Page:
Jewel Box Servo Meter

Build a meter in a jewel box using a micro-servo driven by a DigiSpark.

Similar projects worth following
A DigiSpark drives a micro-servo to function like a 0 to 5 volt meter. All parts including the battery power supply are enclosed in a small wooden jewel box.


  • 1 × Jewel Box - unfinished wood 70mm High x 100mm Wide x 50mm Deep from Michael's
  • 1 × Digispark Digispark USB development board from Digistump
  • 1 × DC to DC Step Up Converter Search eBay for USB DC-DC boost converter
  • 1 × Micro servo 4.3G Buy several as the quality may be low
  • 1 × Lithium Polymer Battery 3.7V Canon NB-5L is a good choice.

View all 11 components

  • Jewel Box Calibration

    W4KRL04/30/2014 at 22:48 0 comments

    Good accuracy and linearity.

  • Electrical Schematic

    W4KRL04/28/2014 at 14:35 0 comments

  • Digispark Code

    W4KRL04/28/2014 at 14:32 0 comments

    // DS_ServoMeter

    // Karl Berger W4KRL

    // April 27, 2014

    // Released into the public domain

    // Converts a 0 to 5 Volt signal into a corresponding

    // position on a servo. The servo command is smoothed to

    // reduce jitter.

    // Uses SimpleServo in the DigiSpark library by

    // Benjamin Holt

    #include <SimpleServo.h>

    //create a servo object

    SimpleServo myservo;

    // The analog input signal is connected to P2

    // For pin mapping see:


    const int kAnalogInputPin = 1;

    // connect the servo signal line to P5

    const int kServoPin = 5;

    // Most servos are rated for 180 degree span but may be non-linear near

    // the extremes. A meter span of 120 degrees or less is more reliable.

    const int kScaleSpan = 120;

    // 4 samples provides good smoothing. More will slow the response.

    // Less will increase jitter.

    const int kSmoothingSamples = 4;

    //int smoothed_val = 0;

    // attach the servo to a pin then exercise it

    void setup(){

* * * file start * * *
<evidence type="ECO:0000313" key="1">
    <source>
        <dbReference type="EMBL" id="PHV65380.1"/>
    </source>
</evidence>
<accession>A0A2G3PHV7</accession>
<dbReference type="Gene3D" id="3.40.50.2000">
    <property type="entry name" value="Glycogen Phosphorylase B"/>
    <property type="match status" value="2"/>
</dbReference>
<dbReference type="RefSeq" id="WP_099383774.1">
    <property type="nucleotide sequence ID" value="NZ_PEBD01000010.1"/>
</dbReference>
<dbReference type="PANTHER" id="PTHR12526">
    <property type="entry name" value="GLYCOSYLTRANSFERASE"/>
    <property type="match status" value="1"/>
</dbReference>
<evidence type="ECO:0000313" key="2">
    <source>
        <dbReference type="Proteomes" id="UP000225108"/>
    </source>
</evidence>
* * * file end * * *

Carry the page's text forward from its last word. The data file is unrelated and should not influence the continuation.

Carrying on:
// read the analog signal, smooth it and convert it to a position

    // in degrees for display by the servo

    void loop(){

    // static variables retain their value between function calls

    static int smoothed_val = 0;

    // read the input voltage

    int val = analogRead(kAnalogInputPin); // this is pin P2

    // smooth the value by keeping a moving average

    smoothed_val = smoothed_val + ((val - smoothed_val) / kSmoothingSamples);

    // rescale val to the meter span

    val = map(smoothed_val, 0, 1023, 0, kScaleSpan);

    //command the servo to the corresponding position


    //add some delay to let the servo seek its position



    //adjust the motion of the servo to match the actual

    //position to the command

    void SetServo(int val)


    const int kServoZero = 20;

    const int kServoFullScale = 150;

    int pos = map(val, 0, kScaleSpan, kServoZero, kServoFullScale);



    //Position at zero and full scale to check calibration

    void ExerciseServos(){

    const int kDwell = 1000;








  • Expanded some build steps

    W4KRL04/28/2014 at 13:42 0 comments

    Added some detail to the construction and adjustment steps.

View all 4 project logs

  • 1
    Step 1

    Find a small wooden box with a lid that has a transparent panel in the lid. My box had a thin wooden panel so I had to carefully cut out one end to remove the panel. Remove all the hardware. Stain and finish the box. Cut a piece of plastic from a CD box to replace the wood panel. Reassemble.

  • 2
    Step 2

    Program the Digispark and temporarily connect the servo to test the software and servo. I had a batch of 5 identical servos. Two of them rotated contuously when the Digispark was reset. The other three worked fine. One of those three was very jittery. I thought they were cheap but buying five to get two working is not a bargain.

  • 3
    Step 3

    Test fit all the components in the box to find the best arrangement. Cut a piece of strip board 8 rows wide and up to about 25mm long that will fit flat on the floor of the box. The strip board will act as a bus to connect to the header. I placed the trace side up so I could solder directly to the traces. You may be able to prewire the board in a more conventional manner but then you would have a challenge soldering it to the header.

View all 9 instructions

Enjoy this project?



Similar Projects

Does this project spark your interest?

Become a member to follow this project and never miss any updates